Honda became the fifth manufacturer to run a special fairing with integrated winglets during a MotoGP weekend, courtesy of Cal Crutchlow on Friday at Assen.

The covered winglet design (under the 'G' of Givi on either side of the bike) is clearly different to the version seen briefly on the front of world champion Marc Marquez's RCV during the Qatar test.

However, Crutchlow said he had tried the fairing on three previous occasions, although coy on how much the design had changed.

It is unclear if the Assen fairing parts were homologated by Honda at the start of the season, but not seen at a GP until now. Or if it counts as Crutchlow's one available in-season fairing update.

HRC staff confirmed only that it is different to the design Marquez tried in Qatar, which has been dropped.

"I already tried it in Qatar [test]. A long time ago. Also the Le Mans test and Barcelona test," declared Crutchlow, who recently signed a new contract directly with HRC to remain at LCR for the next two years. "So we're just re-evaluating what I've already tested at a different circuit. In the Barcelona test I found some positives to it. But there are positives and negatives, and we're trying to obviously get the positives out of it and get rid of the negatives.

"At the moment it seems a little difficult to understand. We need to maybe adjust the settings of the bike. I know it's only a fairing, but last year with the wings we adjusted the bike quite a lot setting-wise and suspension-wise. And now we maybe have to do that again, if we want to continue with it.

"I don't know whether we will continue with it over the weekend or not. We'll see tomorrow."

Asked to compare the positives and negatives of the latest fairing to the external winglets used last year, Crutchlow replied:

"It feels different. If it felt exactly the same as wings from last year, I'd just keep it and we could go to the settings from last year. Give or take. But it takes a little bit more time to adjust. It works better in some areas than if we are talking about wings, but it's also worse in some areas.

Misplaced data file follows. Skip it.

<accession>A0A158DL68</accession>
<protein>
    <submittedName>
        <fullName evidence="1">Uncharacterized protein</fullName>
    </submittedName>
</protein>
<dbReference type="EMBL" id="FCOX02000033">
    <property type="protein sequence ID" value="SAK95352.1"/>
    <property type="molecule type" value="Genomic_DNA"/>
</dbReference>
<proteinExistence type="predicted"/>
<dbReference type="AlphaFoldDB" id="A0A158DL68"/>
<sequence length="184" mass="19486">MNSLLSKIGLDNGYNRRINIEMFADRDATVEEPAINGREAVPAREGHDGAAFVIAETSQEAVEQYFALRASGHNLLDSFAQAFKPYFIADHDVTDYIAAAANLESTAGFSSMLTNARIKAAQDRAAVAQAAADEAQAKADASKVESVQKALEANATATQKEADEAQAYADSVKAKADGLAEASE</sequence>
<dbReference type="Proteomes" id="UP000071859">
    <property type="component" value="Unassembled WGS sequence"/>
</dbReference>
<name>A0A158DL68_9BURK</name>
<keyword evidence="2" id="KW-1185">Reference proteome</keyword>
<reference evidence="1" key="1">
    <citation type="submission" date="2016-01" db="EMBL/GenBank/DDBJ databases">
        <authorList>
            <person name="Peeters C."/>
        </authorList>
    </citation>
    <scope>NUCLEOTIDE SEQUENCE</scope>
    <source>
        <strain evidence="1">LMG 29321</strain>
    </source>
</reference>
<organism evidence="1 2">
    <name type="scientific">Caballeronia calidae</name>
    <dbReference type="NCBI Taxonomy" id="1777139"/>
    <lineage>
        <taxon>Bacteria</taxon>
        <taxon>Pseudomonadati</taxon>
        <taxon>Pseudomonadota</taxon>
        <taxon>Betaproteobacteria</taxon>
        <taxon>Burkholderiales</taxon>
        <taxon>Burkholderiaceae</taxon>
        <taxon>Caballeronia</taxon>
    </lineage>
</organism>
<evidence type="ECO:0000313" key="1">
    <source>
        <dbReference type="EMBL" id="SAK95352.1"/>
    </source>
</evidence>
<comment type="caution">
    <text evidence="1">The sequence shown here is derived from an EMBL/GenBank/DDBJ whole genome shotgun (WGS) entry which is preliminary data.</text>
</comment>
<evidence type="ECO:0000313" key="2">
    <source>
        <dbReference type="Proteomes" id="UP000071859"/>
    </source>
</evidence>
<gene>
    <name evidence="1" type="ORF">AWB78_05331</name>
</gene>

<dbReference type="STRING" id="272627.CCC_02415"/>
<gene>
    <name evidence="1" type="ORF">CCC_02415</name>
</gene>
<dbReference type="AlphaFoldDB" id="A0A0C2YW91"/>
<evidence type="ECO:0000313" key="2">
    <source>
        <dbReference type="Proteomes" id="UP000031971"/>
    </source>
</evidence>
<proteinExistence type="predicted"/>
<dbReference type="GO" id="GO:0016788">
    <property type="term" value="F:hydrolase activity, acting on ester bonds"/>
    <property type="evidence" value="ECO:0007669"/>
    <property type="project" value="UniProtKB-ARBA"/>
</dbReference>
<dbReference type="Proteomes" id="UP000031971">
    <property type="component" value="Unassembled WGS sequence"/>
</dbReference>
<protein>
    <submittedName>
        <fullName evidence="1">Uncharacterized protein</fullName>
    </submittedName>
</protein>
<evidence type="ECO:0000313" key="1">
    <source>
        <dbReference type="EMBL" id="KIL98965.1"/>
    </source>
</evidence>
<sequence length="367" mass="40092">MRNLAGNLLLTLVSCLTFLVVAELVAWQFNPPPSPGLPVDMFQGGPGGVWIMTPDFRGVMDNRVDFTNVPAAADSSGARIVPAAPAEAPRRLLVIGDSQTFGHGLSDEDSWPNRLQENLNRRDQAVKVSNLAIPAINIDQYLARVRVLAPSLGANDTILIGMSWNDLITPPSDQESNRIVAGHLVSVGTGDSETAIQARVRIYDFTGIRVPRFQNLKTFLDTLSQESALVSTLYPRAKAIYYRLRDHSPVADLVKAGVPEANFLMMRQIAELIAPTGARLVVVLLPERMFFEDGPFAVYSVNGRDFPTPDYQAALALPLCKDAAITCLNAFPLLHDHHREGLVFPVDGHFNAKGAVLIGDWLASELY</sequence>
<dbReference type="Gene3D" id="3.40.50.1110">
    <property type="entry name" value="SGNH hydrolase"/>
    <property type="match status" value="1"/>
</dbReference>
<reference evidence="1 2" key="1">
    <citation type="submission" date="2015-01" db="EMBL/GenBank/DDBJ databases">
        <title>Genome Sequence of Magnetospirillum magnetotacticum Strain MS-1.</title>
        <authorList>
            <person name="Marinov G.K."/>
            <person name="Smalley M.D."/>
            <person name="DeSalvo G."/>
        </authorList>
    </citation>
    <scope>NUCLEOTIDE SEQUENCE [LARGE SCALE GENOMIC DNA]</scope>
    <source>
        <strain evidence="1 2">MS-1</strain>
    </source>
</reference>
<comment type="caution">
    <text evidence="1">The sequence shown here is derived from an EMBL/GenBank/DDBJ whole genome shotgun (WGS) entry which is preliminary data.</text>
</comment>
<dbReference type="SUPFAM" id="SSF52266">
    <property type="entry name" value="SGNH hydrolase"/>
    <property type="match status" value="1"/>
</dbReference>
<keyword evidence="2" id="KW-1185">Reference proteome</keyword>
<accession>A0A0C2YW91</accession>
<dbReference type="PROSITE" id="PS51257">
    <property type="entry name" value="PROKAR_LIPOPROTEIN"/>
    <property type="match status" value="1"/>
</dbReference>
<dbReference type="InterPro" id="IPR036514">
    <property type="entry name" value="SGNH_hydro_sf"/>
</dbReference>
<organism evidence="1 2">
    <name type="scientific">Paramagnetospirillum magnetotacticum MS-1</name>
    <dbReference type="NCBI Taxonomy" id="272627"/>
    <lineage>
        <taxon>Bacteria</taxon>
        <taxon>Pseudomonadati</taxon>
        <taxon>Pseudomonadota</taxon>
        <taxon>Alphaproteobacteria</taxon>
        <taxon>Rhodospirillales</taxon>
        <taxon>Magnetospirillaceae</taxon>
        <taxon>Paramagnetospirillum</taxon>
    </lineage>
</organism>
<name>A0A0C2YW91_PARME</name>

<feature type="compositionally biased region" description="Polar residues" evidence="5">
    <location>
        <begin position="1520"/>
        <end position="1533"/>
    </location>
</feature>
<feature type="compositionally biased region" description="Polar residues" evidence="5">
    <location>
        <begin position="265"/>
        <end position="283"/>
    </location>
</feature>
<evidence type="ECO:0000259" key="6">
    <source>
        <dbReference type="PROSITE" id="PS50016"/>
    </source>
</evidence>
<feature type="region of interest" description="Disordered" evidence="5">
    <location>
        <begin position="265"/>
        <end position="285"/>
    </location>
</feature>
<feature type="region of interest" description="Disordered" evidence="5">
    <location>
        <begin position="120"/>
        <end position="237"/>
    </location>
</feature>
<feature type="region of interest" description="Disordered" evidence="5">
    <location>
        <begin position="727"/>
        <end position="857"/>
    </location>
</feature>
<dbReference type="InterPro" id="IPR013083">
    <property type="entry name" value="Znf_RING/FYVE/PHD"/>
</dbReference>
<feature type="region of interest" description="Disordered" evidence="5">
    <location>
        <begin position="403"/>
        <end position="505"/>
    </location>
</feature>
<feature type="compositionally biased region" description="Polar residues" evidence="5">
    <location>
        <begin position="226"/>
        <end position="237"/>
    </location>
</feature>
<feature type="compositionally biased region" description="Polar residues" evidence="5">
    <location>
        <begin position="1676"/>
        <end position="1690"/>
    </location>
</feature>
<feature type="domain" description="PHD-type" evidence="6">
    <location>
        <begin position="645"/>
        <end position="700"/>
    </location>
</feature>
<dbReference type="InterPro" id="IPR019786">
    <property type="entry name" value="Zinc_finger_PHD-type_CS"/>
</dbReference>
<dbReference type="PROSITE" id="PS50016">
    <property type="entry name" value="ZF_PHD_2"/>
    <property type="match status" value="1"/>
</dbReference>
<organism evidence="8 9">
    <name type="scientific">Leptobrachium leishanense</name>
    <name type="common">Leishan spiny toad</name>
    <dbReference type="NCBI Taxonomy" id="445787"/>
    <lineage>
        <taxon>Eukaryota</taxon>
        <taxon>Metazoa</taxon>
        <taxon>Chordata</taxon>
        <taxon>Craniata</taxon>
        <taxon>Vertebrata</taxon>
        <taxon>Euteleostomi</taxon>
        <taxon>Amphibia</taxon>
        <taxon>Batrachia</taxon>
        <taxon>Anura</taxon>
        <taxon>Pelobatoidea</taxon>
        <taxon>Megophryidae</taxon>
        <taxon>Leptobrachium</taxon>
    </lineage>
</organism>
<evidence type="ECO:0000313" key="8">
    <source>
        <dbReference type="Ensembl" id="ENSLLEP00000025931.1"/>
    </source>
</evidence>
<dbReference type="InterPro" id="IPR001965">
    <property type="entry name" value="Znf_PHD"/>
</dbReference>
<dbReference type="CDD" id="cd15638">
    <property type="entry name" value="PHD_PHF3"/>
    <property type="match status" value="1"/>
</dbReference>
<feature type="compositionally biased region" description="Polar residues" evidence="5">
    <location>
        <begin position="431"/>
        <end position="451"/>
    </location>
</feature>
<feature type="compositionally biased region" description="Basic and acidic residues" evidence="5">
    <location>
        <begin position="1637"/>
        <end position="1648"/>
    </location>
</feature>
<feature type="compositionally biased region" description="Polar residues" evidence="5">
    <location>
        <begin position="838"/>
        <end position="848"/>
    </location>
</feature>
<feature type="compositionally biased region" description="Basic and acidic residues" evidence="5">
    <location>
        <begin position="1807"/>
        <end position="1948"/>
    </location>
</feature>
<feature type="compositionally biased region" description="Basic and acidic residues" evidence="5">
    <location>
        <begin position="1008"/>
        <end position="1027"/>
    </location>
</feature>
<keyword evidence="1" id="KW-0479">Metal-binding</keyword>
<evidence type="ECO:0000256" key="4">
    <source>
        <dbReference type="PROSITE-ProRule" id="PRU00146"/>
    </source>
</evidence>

"If it was completely better, you would see Marc and Dani using it. That's not me making an off the cuff comment, that's logical. But, I'm also trying to work and see if we can improve it and what works best with the package.

"I was pleased with what we did today and also in Barcelona with it. But it works in some circuits and doesn't work at others. That's exactly the same as when we had the wings, they worked at some circuits and not others, but we could have 50 different wings if we wanted. We'll see if we progress with it, but I don't think we're doing a bad job without them anyway."

Crutchlow said he was unable to comment specifically on issues such as high-speed cornering with the fairing or loss of top speed.

Crutchlow's fairing debut means Ducati, which pioneered the previous generation of external winglets, is now the only manufacturer yet to use a 'downforce' fairing at a 2017 event.

The radical Ducati design seen in testing has been scrapped due to a loss of top speed and the Desmosedici riders will not have such a fairing available until the one upgrade chance is taken.

New manufacturer KTM is exempt from the limit on fairing upgrades.

Crutchlow finished Friday practice in fifth position, 0.698s from Yamaha's Maverick Vinales, despite running onto the grass as he attempted to pull into pit lane during the afternoon session.

What happened?

"[Laughs] It was raining, I had a medium tyre on and I thought 'f**k, do I stay out or come in?' If someone has put some soft tyres in now...' Because you were able to push and still go fast enough, but it's about to rain!

"So I came out of the last corner and thought, 'I'll go in', and then I was going way too fast for the pit entrance so I just bailed out of it and went straight!

"I have to say one thing, the pit entrance here is a disaster. You can hit somebody so easily that is coming into the pit lane because they have to go maybe 120km/h slower to turn into the pit lane, right on the line you want to be going towards the last corner."

By Peter McLaren

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Yeah, I'm sure Cal will become the official HRC test mule from now on.

Assen seems an odd choice of track to try this fairing as it would seem better suited to tracks that have a lot of hard acceleration points (assuming the extra downforce is intended to help keep the front down?)

maybe it's part of the contract he just freshly signed with Honda, to test some new parts that they don't know (yet) if it's good or not.. just like Petrucci with Ducati.